Food pantries across the U.S. say they are struggling to keep up with demandprompting more Americans to choose donated food.
Recent survey from Feeding America, a nonprofit network of 200 food banks, found that 155 food pantries reported a jump in the number of families coming to their doors.
“People are coming in and not only are they getting for their family, but they might have a sister or brother that they’re getting a little bit more for,” Tehma Smith Wilson, who runs a food pantry in Baltimore, told CBS News. .
The increase in the number of people seeking help from food banks is also taxing the pantries’ own resources. In the past, Wilson said her pantry typically received 700 boxes of donated food — now that number is about 100.
“But we can’t complain because something is better than nothing,” Wilson said.
Grocery store prices jumped 13% in July, the biggest one-year increase since March 1979. to show.. Eggs saw the biggest jump in prices, up 38% year-on-year, while the cost of flour (up 23%), butter (up 22%) and coffee (up 20%) also soared, government data showed.
These increases, along with the high cost of gasoline and other food staples, are forcing households to change the way they shop for food. A Baltimore mother of two told CBS News that her salary as a restaurant worker is not enough to cover the rising cost of groceries.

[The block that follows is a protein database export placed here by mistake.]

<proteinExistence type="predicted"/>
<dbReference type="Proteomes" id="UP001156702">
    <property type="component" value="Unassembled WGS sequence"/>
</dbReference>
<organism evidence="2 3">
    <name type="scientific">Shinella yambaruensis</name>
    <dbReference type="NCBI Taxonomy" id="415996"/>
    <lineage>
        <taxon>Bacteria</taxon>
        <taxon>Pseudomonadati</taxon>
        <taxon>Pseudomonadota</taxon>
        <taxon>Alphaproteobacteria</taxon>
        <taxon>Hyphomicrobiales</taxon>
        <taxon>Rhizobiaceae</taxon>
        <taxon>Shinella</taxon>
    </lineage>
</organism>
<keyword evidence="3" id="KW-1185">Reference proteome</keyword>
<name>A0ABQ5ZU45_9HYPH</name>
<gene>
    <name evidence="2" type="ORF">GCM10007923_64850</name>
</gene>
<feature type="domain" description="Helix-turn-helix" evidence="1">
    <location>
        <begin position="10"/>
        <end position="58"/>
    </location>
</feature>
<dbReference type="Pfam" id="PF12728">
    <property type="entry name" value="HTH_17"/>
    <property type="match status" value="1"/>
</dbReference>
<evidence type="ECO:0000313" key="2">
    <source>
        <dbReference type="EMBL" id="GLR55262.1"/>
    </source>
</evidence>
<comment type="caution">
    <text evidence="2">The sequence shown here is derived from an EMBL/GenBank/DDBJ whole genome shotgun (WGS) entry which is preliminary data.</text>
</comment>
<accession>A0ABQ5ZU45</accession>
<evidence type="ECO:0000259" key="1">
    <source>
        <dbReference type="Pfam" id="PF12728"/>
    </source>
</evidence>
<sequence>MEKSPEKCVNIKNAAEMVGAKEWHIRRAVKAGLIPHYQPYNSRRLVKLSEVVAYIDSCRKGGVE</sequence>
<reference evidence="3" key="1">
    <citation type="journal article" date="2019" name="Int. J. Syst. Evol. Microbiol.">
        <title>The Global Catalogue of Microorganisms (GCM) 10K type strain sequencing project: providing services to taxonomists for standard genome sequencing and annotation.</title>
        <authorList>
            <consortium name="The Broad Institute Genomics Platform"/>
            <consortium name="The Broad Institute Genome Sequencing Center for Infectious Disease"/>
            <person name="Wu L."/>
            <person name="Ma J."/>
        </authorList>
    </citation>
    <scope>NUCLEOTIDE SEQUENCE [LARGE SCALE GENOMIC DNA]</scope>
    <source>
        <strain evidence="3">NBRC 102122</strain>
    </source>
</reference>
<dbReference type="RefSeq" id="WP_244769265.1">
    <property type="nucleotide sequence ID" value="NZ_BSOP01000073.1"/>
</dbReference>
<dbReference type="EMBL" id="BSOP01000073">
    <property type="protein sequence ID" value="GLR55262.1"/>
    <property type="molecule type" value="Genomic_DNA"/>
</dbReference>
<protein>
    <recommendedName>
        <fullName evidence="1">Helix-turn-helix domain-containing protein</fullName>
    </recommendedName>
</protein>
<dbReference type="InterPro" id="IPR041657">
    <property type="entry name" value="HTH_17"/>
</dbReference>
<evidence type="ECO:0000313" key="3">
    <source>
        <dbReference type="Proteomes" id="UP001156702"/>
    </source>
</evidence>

“I even have to go to the grocery store early in the morning — like 6 or 7 a.m. — so I can get cheap meat because they sell yesterday’s meat cheaper,” she told CBS News, noting that she sometimes goes to the food pantry.
Households spent an average of $408 a week on food in June or July, up from $318 in May 2021, according to the data. LendingTree.
Crystal Jenkins, also of Baltimore, said she has to split her food purchases between the food bank and the supermarket. Jenkins, who recently took home two bags of food from the Wilson Food Bank, said the items would last her family of six for two days.
“And then I’ll go back to the pantry again and again,” Jenkins said.